Crosbie, Philip A J; Barber, Philip V; Harrison, Kathryn L; Gibbs, Alan R; Agius, Raymond M; Margison, Geoffrey P; Povey, Andrew C; Cancer Research UK Carcinogenesis Group, Paterson Institute for Cancer Research, Christie Hospital NHS Trust, Manchester, United Kingdom. (2009-05-12)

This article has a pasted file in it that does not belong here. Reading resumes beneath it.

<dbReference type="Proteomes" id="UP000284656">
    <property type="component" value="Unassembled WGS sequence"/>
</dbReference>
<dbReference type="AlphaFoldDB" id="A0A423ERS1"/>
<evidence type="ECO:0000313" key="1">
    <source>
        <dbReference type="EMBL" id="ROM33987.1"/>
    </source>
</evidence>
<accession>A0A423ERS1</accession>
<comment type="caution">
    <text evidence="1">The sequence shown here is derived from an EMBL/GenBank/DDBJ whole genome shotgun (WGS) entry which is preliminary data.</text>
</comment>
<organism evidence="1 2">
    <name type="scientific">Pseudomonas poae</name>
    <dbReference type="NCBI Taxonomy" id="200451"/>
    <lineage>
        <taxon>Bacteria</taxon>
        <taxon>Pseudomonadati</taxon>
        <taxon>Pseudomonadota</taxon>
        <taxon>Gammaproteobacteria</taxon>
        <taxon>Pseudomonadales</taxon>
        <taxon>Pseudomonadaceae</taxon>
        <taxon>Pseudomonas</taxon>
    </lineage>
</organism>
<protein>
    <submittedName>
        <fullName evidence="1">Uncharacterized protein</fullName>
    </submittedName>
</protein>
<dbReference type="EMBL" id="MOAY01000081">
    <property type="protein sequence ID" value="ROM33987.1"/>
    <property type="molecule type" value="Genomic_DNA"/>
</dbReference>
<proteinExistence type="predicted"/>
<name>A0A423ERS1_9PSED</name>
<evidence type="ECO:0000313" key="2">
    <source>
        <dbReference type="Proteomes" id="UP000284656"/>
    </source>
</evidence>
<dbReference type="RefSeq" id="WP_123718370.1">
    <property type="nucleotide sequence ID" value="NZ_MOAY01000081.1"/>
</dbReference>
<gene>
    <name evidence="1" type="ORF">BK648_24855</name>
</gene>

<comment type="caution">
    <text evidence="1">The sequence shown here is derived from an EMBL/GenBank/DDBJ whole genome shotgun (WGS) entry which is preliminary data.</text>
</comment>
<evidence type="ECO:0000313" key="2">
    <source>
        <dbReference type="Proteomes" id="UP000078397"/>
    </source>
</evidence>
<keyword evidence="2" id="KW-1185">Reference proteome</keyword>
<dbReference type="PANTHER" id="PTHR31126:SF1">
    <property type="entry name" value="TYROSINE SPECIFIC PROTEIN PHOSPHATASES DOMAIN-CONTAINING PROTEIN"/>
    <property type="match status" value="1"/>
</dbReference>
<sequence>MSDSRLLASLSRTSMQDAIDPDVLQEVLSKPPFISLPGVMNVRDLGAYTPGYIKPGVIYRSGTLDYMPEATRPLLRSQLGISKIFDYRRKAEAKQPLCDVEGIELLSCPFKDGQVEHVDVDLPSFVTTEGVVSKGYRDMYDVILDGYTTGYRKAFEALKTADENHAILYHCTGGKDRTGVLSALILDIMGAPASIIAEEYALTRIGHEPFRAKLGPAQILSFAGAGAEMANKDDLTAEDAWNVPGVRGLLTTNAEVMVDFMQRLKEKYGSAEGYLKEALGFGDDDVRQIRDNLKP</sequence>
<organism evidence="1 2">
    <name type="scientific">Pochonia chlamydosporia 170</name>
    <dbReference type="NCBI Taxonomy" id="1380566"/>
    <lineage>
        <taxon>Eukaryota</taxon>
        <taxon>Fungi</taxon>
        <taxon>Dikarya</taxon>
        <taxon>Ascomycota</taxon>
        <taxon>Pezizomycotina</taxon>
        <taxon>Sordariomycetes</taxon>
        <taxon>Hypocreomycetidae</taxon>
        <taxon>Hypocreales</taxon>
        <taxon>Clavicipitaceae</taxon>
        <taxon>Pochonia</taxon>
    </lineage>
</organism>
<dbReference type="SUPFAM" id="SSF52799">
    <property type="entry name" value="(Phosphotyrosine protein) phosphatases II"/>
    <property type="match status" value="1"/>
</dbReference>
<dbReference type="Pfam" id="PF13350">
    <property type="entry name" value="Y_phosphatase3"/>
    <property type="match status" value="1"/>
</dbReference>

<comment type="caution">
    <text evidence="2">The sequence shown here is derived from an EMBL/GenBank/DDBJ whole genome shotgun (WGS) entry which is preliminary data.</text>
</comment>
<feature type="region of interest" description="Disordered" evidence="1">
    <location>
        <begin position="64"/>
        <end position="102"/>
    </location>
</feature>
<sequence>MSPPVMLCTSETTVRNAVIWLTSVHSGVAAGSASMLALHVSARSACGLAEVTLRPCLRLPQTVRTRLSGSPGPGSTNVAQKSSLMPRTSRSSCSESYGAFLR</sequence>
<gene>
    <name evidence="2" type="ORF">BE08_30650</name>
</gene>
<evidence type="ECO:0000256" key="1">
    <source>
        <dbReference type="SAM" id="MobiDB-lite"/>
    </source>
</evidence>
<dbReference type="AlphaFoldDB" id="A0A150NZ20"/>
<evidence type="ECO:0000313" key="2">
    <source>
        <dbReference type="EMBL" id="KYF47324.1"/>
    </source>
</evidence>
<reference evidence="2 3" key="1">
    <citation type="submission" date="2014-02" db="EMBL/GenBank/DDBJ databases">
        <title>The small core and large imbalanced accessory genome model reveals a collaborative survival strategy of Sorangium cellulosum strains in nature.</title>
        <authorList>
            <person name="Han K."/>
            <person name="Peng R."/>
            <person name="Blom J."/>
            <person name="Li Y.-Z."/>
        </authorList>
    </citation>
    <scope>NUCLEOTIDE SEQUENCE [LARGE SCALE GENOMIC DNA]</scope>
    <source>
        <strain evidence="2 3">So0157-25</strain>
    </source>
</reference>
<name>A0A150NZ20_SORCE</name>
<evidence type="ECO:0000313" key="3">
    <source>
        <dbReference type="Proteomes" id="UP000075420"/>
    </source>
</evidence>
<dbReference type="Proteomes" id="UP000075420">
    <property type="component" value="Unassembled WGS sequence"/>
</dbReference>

The GSTM1 null genotype is associated with a small increased lung cancer risk when compared to controls with at least one copy of the GSTM1 gene. As two copies of the GSTM1 gene might provide more protection than a single copy, we have determined GSTM1 copy number in a lung cancer case-control study. Cases with incident lung cancer were identified through a Bronchoscopy Unit and two separate hospital based control groups with non-malignant disease were selected with one from the same Bronchoscopy Unit and the other from a chest clinic at the same hospital. Subjects with at least one GSTM1 copy had a decreased lung cancer risk whatever the control group: the odds ratio (95% CI), after adjustment for age, gender and smoking duration, was 0.64 (0.41-0.98) and 0.54 (0.32-0.91) with bronchoscopy and chest clinic controls, respectively. Lung cancer risk varied with GSTM1 copy number with chest clinic controls only: the OR was 0.56 (0.32-0.97) for one copy of the GSTM1 gene and with two copies 0.43 (0.15-1.22), a trend that was significant (p=0.02): with bronchoscopy controls the trend was not significant (p=0.07). Results then confirm that the presence of GSTM1 provides protection against the risk of lung cancer. In addition there is equivocal evidence that this protection varies with the number of gene copies.